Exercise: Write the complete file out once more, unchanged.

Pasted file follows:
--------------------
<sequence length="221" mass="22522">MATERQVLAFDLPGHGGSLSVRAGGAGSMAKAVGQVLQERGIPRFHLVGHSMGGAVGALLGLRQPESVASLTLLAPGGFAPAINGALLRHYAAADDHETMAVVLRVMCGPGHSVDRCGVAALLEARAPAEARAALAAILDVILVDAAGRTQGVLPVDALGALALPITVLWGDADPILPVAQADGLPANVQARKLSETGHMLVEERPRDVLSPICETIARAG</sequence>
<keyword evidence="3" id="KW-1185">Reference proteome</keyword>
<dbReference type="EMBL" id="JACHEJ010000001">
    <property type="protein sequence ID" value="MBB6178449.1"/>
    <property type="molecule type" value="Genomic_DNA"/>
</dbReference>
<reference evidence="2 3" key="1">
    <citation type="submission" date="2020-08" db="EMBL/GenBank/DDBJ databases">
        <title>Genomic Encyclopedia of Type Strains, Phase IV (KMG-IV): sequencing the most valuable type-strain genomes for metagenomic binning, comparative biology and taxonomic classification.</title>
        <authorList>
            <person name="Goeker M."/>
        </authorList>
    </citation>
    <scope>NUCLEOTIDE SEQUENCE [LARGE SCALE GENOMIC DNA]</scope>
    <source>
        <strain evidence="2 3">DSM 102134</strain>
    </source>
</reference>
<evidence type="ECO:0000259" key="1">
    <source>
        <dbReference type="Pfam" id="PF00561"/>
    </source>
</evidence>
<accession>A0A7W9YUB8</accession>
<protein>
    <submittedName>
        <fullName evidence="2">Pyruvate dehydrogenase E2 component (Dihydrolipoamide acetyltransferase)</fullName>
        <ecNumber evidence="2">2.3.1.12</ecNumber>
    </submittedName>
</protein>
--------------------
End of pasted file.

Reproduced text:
<sequence length="221" mass="22522">MATERQVLAFDLPGHGGSLSVRAGGAGSMAKAVGQVLQERGIPRFHLVGHSMGGAVGALLGLRQPESVASLTLLAPGGFAPAINGALLRHYAAADDHETMAVVLRVMCGPGHSVDRCGVAALLEARAPAEARAALAAILDVILVDAAGRTQGVLPVDALGALALPITVLWGDADPILPVAQADGLPANVQARKLSETGHMLVEERPRDVLSPICETIARAG</sequence>
<keyword evidence="3" id="KW-1185">Reference proteome</keyword>
<dbReference type="EMBL" id="JACHEJ010000001">
    <property type="protein sequence ID" value="MBB6178449.1"/>
    <property type="molecule type" value="Genomic_DNA"/>
</dbReference>
<reference evidence="2 3" key="1">
    <citation type="submission" date="2020-08" db="EMBL/GenBank/DDBJ databases">
        <title>Genomic Encyclopedia of Type Strains, Phase IV (KMG-IV): sequencing the most valuable type-strain genomes for metagenomic binning, comparative biology and taxonomic classification.</title>
        <authorList>
            <person name="Goeker M."/>
        </authorList>
    </citation>
    <scope>NUCLEOTIDE SEQUENCE [LARGE SCALE GENOMIC DNA]</scope>
    <source>
        <strain evidence="2 3">DSM 102134</strain>
    </source>
</reference>
<evidence type="ECO:0000259" key="1">
    <source>
        <dbReference type="Pfam" id="PF00561"/>
    </source>
</evidence>
<accession>A0A7W9YUB8</accession>
<protein>
    <submittedName>
        <fullName evidence="2">Pyruvate dehydrogenase E2 component (Dihydrolipoamide acetyltransferase)</fullName>
        <ecNumber evidence="2">2.3.1.12</ecNumber>
    </submittedName>
</protein>